The International Cricket Council (ICC) on Monday said it has received report from the BCCI on the December 27 pitch fiasco in Delhi and it's now up to ICC General Manager Dav Richardson and Chief Match Referee Ranjan Madugalle to take a call on the issue.
The governing body said Richardson and Madugalle "will now consider all the evidence, including studying video footage of the match, before reaching their decision in due course."
"The ICC will make no further comments until Mr Richardson and Mr Madugalle have reached their decision," ICC said in a statement.
On December 27, the fifth and last ODI between India and Sri Lanka was abandoned after 23.3 overs with the on-field umpires finding the pitch too dangerous to continue playing on.
In accordance with the revised ICC Pitch and Outfield Monitoring Process, which came into effect from October 1, 2009, Match Referee Alan Hurst submitted a report to the ICC expressing his concerns over the quality of the pitch.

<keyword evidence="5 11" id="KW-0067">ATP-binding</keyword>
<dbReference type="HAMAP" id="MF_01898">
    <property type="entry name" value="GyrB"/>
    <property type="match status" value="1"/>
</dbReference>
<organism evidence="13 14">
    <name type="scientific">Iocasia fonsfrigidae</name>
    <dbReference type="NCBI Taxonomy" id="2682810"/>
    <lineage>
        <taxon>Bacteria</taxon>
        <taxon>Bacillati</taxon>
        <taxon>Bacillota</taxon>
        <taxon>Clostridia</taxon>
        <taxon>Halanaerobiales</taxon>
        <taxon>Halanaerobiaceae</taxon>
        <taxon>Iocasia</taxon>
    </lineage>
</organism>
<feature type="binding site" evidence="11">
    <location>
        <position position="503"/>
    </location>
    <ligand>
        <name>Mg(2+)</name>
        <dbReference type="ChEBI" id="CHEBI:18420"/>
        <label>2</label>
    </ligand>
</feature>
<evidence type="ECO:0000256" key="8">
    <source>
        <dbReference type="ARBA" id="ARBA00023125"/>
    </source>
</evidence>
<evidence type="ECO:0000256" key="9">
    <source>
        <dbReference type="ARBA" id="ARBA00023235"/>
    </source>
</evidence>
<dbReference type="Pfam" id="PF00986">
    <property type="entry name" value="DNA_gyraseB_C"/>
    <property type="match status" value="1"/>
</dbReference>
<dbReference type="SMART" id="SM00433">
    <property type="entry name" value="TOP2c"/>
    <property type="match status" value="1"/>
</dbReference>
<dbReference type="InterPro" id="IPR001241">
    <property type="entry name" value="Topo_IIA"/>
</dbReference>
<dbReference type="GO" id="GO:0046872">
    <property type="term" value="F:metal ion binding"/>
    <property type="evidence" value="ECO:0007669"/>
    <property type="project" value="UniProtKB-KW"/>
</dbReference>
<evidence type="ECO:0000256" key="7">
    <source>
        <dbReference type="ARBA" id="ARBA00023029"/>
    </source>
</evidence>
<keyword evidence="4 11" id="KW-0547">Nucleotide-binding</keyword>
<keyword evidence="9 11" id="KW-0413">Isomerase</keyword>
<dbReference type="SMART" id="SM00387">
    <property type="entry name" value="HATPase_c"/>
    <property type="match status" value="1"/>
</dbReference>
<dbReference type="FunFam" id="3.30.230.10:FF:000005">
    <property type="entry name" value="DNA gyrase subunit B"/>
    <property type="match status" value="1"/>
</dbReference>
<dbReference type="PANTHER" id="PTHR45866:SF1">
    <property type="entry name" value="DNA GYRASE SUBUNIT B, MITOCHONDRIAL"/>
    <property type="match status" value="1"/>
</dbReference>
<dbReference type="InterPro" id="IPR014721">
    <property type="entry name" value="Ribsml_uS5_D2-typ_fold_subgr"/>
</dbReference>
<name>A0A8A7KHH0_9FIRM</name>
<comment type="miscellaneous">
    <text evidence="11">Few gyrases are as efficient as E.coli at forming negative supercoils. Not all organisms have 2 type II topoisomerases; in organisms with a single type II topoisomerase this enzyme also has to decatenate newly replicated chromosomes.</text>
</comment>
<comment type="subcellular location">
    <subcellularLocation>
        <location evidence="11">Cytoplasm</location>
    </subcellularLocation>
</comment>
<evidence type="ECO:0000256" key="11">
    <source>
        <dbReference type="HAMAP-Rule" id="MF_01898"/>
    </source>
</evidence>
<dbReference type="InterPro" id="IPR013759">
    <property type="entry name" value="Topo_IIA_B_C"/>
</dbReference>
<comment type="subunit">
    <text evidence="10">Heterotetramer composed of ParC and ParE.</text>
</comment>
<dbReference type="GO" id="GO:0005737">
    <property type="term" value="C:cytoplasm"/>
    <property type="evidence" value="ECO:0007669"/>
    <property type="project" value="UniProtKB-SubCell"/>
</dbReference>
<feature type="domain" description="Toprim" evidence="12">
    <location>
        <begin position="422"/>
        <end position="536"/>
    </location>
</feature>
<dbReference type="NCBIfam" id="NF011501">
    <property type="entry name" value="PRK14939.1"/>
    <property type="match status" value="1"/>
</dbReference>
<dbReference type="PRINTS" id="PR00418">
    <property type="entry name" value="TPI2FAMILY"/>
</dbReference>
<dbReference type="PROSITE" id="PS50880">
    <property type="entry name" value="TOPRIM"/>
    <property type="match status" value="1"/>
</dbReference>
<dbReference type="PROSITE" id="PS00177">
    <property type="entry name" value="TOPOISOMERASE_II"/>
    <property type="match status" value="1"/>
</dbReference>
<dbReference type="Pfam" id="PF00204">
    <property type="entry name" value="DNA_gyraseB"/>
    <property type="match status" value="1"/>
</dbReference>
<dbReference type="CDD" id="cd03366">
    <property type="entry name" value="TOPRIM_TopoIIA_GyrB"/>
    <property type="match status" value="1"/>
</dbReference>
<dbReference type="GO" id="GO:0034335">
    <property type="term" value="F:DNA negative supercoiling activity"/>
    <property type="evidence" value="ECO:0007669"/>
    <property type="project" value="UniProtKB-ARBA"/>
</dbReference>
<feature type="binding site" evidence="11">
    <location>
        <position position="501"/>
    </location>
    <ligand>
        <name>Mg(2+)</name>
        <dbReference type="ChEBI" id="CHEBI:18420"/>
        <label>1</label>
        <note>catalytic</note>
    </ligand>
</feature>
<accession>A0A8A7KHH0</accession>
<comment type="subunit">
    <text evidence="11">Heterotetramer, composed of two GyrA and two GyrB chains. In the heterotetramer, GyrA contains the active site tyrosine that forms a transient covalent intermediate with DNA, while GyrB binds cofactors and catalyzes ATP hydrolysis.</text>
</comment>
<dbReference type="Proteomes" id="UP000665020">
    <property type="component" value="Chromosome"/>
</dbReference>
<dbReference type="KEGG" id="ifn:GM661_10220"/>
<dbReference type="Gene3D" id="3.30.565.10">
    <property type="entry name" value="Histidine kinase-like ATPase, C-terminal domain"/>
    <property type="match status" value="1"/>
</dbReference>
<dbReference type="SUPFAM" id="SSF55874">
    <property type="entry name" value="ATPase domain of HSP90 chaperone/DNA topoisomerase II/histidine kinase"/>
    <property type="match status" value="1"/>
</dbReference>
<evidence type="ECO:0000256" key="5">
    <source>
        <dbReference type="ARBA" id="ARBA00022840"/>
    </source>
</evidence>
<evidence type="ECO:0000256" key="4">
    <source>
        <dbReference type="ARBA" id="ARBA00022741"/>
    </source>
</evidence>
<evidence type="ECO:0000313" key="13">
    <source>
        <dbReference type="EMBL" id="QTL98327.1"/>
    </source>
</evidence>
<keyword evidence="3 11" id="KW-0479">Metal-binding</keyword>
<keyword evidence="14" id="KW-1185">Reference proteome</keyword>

Under clause 3.3 of the regulations governing the process, the ICC provided the BCCI with a copy of Hurst's report and requested the BCCI to respond. The BCCI has now provided a reply to the ICC's request.
Even though Hurst rated the Ferozeshah Kotla track as "unfit", which is the harshest assessment, BCCI is trying to establish that it was a mere "poor" pitch.
If the pitch is deemed "unfit", it would mean a 1-2 year international ban for Kotla while the venue can get away with a $15,000 fine.
Delhi and District Cricket Association president Arun Jaitley and BCCI president Shashank Manohar, both legal experts, were present when the board's response was drafted in Mumbai.
Incidentally, ICC president David Morgan has gone on record saying he would not favour an international ban on Kotla because 2011 World Cup -- scheduled in the sub-continent -- would be "poorer" without Delhi.
"I am not at all sure that such a ban would be appropriate in this case. It's not our desire that a pitch in an important city like New Delhi should be banned for a lengthy period.
"The (2011) World Cup would be poor without matches being hosted in New Delhi," the ICC chief said.